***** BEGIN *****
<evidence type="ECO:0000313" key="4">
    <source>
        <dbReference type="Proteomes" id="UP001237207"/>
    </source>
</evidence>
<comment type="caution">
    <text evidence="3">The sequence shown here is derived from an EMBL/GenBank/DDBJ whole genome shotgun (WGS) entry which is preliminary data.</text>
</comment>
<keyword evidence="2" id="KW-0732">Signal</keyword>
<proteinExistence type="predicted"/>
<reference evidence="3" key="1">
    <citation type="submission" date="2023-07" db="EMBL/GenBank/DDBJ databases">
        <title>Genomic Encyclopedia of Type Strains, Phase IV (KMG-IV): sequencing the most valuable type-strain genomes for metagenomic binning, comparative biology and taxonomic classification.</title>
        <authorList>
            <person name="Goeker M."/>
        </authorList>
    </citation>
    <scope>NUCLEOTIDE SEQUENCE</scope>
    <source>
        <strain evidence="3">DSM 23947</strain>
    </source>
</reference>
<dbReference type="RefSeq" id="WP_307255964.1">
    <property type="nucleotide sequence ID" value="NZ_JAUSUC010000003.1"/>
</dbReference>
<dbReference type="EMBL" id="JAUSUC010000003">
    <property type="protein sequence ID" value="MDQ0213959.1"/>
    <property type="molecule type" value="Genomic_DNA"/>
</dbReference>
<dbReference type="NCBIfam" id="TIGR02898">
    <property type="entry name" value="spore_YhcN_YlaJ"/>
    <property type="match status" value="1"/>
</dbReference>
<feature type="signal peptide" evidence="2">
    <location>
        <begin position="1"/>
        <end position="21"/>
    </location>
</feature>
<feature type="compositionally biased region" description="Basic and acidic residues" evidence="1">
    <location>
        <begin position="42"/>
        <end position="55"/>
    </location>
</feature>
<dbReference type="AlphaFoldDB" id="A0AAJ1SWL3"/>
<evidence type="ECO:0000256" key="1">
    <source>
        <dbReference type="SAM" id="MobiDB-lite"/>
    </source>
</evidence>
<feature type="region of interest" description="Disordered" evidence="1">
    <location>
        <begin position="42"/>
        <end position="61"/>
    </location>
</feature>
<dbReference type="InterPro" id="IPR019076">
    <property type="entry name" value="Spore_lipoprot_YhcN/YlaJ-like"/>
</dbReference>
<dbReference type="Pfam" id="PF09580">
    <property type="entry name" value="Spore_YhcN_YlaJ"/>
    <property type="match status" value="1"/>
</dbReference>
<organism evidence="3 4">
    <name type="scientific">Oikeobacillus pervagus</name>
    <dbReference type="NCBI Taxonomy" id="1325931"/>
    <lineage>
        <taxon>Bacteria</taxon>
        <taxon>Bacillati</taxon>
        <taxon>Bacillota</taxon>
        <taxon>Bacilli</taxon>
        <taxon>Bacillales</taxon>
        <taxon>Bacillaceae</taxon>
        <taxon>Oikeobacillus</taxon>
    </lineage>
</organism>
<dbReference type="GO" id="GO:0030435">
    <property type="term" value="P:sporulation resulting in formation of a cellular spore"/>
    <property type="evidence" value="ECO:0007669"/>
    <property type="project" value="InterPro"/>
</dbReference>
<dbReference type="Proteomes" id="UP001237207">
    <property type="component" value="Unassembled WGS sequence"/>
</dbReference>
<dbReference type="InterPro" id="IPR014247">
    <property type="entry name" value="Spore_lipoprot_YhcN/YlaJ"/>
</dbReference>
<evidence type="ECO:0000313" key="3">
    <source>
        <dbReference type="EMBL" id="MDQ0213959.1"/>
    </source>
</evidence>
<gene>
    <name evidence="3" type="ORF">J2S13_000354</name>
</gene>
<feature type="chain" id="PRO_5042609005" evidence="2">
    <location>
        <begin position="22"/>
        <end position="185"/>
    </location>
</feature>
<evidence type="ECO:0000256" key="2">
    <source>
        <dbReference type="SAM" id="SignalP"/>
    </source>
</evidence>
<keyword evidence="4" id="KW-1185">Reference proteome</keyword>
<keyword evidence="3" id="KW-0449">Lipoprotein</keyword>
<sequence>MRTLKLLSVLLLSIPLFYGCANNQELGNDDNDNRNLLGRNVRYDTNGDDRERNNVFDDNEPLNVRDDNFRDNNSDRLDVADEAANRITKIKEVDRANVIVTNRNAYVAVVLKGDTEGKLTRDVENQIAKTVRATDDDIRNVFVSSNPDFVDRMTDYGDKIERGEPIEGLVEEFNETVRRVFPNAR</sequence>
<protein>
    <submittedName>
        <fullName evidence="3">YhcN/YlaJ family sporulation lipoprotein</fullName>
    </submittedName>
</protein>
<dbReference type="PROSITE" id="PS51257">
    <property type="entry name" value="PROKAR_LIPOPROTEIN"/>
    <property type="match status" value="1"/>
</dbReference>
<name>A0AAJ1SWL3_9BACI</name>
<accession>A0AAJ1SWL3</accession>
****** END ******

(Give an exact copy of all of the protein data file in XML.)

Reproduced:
<evidence type="ECO:0000313" key="4">
    <source>
        <dbReference type="Proteomes" id="UP001237207"/>
    </source>
</evidence>
<comment type="caution">
    <text evidence="3">The sequence shown here is derived from an EMBL/GenBank/DDBJ whole genome shotgun (WGS) entry which is preliminary data.</text>
</comment>
<keyword evidence="2" id="KW-0732">Signal</keyword>
<proteinExistence type="predicted"/>
<reference evidence="3" key="1">
    <citation type="submission" date="2023-07" db="EMBL/GenBank/DDBJ databases">
        <title>Genomic Encyclopedia of Type Strains, Phase IV (KMG-IV): sequencing the most valuable type-strain genomes for metagenomic binning, comparative biology and taxonomic classification.</title>
        <authorList>
            <person name="Goeker M."/>
        </authorList>
    </citation>
    <scope>NUCLEOTIDE SEQUENCE</scope>
    <source>
        <strain evidence="3">DSM 23947</strain>
    </source>
</reference>
<dbReference type="RefSeq" id="WP_307255964.1">
    <property type="nucleotide sequence ID" value="NZ_JAUSUC010000003.1"/>
</dbReference>
<dbReference type="EMBL" id="JAUSUC010000003">
    <property type="protein sequence ID" value="MDQ0213959.1"/>
    <property type="molecule type" value="Genomic_DNA"/>
</dbReference>
<dbReference type="NCBIfam" id="TIGR02898">
    <property type="entry name" value="spore_YhcN_YlaJ"/>
    <property type="match status" value="1"/>
</dbReference>
<feature type="signal peptide" evidence="2">
    <location>
        <begin position="1"/>
        <end position="21"/>
    </location>
</feature>
<feature type="compositionally biased region" description="Basic and acidic residues" evidence="1">
    <location>
        <begin position="42"/>
        <end position="55"/>
    </location>
</feature>
<dbReference type="AlphaFoldDB" id="A0AAJ1SWL3"/>
<evidence type="ECO:0000256" key="1">
    <source>
        <dbReference type="SAM" id="MobiDB-lite"/>
    </source>
</evidence>
<feature type="region of interest" description="Disordered" evidence="1">
    <location>
        <begin position="42"/>
        <end position="61"/>
    </location>
</feature>
<dbReference type="InterPro" id="IPR019076">
    <property type="entry name" value="Spore_lipoprot_YhcN/YlaJ-like"/>
</dbReference>
<dbReference type="Pfam" id="PF09580">
    <property type="entry name" value="Spore_YhcN_YlaJ"/>
    <property type="match status" value="1"/>
</dbReference>
<organism evidence="3 4">
    <name type="scientific">Oikeobacillus pervagus</name>
    <dbReference type="NCBI Taxonomy" id="1325931"/>
    <lineage>
        <taxon>Bacteria</taxon>
        <taxon>Bacillati</taxon>
        <taxon>Bacillota</taxon>
        <taxon>Bacilli</taxon>
        <taxon>Bacillales</taxon>
        <taxon>Bacillaceae</taxon>
        <taxon>Oikeobacillus</taxon>
    </lineage>
</organism>
<dbReference type="GO" id="GO:0030435">
    <property type="term" value="P:sporulation resulting in formation of a cellular spore"/>
    <property type="evidence" value="ECO:0007669"/>
    <property type="project" value="InterPro"/>
</dbReference>
<dbReference type="Proteomes" id="UP001237207">
    <property type="component" value="Unassembled WGS sequence"/>
</dbReference>
<dbReference type="InterPro" id="IPR014247">
    <property type="entry name" value="Spore_lipoprot_YhcN/YlaJ"/>
</dbReference>
<evidence type="ECO:0000313" key="3">
    <source>
        <dbReference type="EMBL" id="MDQ0213959.1"/>
    </source>
</evidence>
<gene>
    <name evidence="3" type="ORF">J2S13_000354</name>
</gene>
<feature type="chain" id="PRO_5042609005" evidence="2">
    <location>
        <begin position="22"/>
        <end position="185"/>
    </location>
</feature>
<evidence type="ECO:0000256" key="2">
    <source>
        <dbReference type="SAM" id="SignalP"/>
    </source>
</evidence>
<keyword evidence="4" id="KW-1185">Reference proteome</keyword>
<keyword evidence="3" id="KW-0449">Lipoprotein</keyword>
<sequence>MRTLKLLSVLLLSIPLFYGCANNQELGNDDNDNRNLLGRNVRYDTNGDDRERNNVFDDNEPLNVRDDNFRDNNSDRLDVADEAANRITKIKEVDRANVIVTNRNAYVAVVLKGDTEGKLTRDVENQIAKTVRATDDDIRNVFVSSNPDFVDRMTDYGDKIERGEPIEGLVEEFNETVRRVFPNAR</sequence>
<protein>
    <submittedName>
        <fullName evidence="3">YhcN/YlaJ family sporulation lipoprotein</fullName>
    </submittedName>
</protein>
<dbReference type="PROSITE" id="PS51257">
    <property type="entry name" value="PROKAR_LIPOPROTEIN"/>
    <property type="match status" value="1"/>
</dbReference>
<name>A0AAJ1SWL3_9BACI</name>
<accession>A0AAJ1SWL3</accession>